By David Cuillier | July 7th, 2009
What makes for an effective records request letter? Make sure to cite the law to make it clear you are serious.
In this month’s Quill magazine, I discuss results of two experiments I conducted to test the effectiveness of friendly request letters versus legalistic threatening letters. I found that police departments and school districts were more likely to respond to request letters that cited the law and reminded authorities of penalties for noncompliance (based on the Student Press Law Center online form letter). The legalistic letter also resulted in more agencies providing the records, responding faster and even providing lower copy fees. Frankly, the results baffled me – I had always assumed a friendly approach would be most effective (honey vs. vinegar). A few agencies were turned off by the tone of the legalistic letter, so I would be careful using it routinely, especially if you cover a beat and have to deal with the clerks day-to-day. My advice is to always ask in person first, politely and openly. Then if you are blown off, submit a legalistic letter.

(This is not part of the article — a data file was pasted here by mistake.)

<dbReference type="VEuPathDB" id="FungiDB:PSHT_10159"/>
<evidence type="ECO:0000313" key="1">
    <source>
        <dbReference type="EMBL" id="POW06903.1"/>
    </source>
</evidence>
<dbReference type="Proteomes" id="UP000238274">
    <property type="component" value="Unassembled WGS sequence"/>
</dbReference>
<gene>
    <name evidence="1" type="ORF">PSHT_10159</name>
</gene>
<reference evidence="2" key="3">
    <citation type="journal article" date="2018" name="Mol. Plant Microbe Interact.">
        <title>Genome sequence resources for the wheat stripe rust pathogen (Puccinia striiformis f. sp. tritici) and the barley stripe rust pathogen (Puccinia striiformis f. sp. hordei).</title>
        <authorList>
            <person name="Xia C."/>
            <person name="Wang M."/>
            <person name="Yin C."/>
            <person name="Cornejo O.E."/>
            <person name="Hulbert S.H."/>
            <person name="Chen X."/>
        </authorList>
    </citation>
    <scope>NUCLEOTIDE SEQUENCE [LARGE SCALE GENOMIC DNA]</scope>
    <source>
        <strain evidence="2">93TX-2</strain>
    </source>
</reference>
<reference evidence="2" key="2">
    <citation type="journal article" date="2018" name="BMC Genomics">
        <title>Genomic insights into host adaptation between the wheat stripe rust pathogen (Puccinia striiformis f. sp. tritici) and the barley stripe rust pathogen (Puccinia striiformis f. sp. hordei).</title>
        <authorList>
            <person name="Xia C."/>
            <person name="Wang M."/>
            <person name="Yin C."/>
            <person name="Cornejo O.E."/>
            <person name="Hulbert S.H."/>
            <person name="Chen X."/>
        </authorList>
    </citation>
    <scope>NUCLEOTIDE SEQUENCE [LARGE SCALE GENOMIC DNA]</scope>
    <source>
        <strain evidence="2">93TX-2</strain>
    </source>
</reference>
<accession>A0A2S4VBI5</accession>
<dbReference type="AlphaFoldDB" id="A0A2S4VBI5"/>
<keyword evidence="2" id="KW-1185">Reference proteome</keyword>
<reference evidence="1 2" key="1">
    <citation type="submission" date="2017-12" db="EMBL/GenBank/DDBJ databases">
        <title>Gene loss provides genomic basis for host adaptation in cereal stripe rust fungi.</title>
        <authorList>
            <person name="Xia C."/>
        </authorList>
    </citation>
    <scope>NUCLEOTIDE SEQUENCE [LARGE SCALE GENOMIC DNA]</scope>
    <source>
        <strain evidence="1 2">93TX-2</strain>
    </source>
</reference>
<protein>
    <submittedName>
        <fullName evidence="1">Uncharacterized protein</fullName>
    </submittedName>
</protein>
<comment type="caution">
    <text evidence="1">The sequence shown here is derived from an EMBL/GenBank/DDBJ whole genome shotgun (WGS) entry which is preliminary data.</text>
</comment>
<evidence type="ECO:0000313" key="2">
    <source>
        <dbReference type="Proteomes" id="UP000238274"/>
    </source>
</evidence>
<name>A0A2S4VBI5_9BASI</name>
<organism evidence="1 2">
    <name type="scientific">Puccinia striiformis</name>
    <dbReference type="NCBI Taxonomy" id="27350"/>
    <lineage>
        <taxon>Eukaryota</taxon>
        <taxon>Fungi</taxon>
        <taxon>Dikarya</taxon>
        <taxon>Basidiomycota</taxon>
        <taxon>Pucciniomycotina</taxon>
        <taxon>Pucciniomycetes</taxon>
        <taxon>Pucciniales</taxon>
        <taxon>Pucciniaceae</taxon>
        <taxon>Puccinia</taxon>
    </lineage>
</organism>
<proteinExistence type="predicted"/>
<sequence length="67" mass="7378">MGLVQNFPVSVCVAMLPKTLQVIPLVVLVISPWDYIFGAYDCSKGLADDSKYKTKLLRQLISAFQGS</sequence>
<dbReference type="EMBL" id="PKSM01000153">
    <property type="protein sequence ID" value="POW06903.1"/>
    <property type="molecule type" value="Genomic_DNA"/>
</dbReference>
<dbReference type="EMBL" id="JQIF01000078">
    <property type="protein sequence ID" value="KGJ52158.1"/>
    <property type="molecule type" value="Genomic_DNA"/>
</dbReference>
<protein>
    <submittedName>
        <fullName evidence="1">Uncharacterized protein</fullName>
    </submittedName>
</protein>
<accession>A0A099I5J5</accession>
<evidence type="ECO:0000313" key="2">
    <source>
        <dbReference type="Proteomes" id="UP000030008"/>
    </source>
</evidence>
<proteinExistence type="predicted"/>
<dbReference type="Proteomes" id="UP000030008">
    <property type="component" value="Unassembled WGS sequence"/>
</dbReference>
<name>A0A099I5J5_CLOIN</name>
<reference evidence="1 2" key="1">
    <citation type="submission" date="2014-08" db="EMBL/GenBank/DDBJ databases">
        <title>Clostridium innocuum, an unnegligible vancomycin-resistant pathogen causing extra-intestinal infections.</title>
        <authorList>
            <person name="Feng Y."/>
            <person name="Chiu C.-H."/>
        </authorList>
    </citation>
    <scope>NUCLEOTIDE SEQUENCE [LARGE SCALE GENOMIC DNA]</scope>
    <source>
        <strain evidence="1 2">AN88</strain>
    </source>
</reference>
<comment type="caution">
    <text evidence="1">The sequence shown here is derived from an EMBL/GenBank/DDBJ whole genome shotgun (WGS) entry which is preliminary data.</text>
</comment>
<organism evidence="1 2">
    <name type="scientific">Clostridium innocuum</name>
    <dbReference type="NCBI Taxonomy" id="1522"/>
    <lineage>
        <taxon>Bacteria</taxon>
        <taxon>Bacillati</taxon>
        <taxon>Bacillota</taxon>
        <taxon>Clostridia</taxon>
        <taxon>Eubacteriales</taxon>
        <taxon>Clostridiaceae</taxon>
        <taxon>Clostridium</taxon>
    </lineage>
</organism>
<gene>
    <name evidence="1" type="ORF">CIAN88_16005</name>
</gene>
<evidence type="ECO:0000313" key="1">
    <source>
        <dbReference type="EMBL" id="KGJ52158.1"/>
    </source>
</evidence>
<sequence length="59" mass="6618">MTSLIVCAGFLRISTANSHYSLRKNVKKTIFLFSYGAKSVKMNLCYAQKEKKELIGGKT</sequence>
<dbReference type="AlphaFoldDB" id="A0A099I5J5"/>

Ultimately, these experiments indicate that the law is important, and reminding officials of the law will help move your records request along a little faster.